Posted 4 years ago
Henry II was an English king, famously married to Eleanor of Aquitaine, and implicated in the "Murder in the Cathedral" of St. Thomas à Becket in 1170 AD at Canterbury Cathedral. He was also father of Richard Coeur de Lion and John Lackland among others. Unlike most of Henry's coinage struck in England, this was struck in Aquitaine as Duke of Aquitaine by right of his marriage to Eleanor. It is far less common than the frequently seen examples struck during the reign of Richard I, so I was happy to find this example even though it is weakly struck on the obverse and only in fine condition due to wear. The obverse inscription is "+ HENRICUS REX" around a central cross, while the reverse inscription is "+ AQUITANIE" in four lines between 4 pellets.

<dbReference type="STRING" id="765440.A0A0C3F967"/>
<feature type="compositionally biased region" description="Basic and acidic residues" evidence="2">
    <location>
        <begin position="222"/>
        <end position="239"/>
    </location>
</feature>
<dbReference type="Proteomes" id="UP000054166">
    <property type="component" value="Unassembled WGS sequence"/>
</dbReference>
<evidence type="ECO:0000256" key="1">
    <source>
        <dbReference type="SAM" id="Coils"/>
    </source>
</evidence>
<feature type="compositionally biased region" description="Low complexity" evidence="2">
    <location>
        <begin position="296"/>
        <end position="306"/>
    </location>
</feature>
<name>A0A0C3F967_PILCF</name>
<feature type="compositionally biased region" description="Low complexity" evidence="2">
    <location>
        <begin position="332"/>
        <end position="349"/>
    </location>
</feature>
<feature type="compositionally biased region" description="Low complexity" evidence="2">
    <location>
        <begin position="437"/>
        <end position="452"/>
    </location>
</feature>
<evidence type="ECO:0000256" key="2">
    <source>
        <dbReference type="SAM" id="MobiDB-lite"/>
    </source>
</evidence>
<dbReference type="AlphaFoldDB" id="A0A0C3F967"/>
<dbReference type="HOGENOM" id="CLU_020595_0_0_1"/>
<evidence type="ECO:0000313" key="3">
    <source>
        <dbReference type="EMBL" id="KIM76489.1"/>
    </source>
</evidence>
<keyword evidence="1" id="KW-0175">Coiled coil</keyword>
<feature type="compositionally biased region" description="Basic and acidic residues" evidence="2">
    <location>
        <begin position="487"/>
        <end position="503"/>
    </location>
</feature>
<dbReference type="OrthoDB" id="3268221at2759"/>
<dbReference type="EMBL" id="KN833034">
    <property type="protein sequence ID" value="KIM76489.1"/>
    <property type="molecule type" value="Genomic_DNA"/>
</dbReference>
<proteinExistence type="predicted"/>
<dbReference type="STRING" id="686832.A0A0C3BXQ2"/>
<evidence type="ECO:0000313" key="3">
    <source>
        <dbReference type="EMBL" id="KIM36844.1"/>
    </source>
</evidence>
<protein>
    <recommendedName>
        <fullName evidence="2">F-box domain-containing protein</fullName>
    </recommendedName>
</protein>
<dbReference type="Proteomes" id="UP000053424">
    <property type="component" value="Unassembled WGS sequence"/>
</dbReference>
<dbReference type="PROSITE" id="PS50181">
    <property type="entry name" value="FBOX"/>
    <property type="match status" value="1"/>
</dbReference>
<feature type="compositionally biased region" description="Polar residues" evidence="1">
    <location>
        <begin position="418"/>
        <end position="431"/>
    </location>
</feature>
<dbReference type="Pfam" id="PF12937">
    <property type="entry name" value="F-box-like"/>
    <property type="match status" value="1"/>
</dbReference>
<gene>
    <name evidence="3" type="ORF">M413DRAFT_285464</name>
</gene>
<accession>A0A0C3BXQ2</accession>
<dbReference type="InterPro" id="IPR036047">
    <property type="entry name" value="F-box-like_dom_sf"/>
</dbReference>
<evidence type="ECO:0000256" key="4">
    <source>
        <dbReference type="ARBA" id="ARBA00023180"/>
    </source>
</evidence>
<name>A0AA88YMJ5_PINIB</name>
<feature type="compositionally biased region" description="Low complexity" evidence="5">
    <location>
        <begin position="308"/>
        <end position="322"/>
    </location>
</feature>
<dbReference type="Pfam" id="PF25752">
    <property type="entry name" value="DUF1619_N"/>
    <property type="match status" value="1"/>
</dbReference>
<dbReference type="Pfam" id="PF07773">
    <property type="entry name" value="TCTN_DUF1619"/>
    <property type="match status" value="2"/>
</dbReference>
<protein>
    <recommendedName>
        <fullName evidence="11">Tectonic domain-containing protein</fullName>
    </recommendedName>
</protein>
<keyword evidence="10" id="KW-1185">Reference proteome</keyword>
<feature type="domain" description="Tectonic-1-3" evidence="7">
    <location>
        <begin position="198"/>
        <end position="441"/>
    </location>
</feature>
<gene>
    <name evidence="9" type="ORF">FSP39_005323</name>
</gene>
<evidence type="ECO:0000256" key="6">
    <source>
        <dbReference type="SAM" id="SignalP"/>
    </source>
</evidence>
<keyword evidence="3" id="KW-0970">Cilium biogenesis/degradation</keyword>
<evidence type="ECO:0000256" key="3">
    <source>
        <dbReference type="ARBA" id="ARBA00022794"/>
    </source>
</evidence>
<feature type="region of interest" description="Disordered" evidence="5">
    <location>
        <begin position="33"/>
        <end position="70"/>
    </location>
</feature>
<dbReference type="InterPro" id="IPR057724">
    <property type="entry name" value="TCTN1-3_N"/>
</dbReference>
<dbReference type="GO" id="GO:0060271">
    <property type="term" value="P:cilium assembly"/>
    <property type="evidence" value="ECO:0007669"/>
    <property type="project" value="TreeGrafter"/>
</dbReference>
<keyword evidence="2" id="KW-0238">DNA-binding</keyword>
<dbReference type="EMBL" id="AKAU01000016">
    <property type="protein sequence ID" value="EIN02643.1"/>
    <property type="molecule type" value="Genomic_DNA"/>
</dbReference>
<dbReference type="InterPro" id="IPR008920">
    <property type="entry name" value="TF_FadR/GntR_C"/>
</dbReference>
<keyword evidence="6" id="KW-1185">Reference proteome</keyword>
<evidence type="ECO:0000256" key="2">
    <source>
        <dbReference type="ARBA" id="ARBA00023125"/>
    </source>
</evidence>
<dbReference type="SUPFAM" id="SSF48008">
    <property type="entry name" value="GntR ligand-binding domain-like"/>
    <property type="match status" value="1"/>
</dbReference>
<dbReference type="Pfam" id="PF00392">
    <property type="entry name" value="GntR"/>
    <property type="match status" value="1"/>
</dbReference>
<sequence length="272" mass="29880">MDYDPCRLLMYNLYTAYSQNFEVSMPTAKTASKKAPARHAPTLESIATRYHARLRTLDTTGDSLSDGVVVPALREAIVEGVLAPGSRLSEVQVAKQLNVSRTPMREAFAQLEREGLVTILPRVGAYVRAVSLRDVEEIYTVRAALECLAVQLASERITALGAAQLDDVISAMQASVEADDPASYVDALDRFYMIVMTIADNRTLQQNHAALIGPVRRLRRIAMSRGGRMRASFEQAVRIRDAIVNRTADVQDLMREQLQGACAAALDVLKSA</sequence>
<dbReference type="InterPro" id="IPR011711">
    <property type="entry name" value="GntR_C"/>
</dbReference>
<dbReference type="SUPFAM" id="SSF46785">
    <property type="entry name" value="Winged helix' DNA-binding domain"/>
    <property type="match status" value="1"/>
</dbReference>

Henry & Eleanor are my 25th great grandparents, as I have the interesting distinction of descending through King John. Henry is again my grandfather through descent from William Longespee, Earl of Salisbury via Henry's mistress lady Ida de Tosny, also his ward. Later, Ida's hand in marriage was given to Roger le Bigod - Earl of Norfolk & Magna Charta surety. There were certainly some complex familial relationships in 12th century England :-)
TS Eliot - Murder in the Cathedral
"Now is my way clear, now is the meaning plain:
Temptation shall not come in this kind again.
The last temptation is the greatest treason:
To do the right deed for the wrong reason."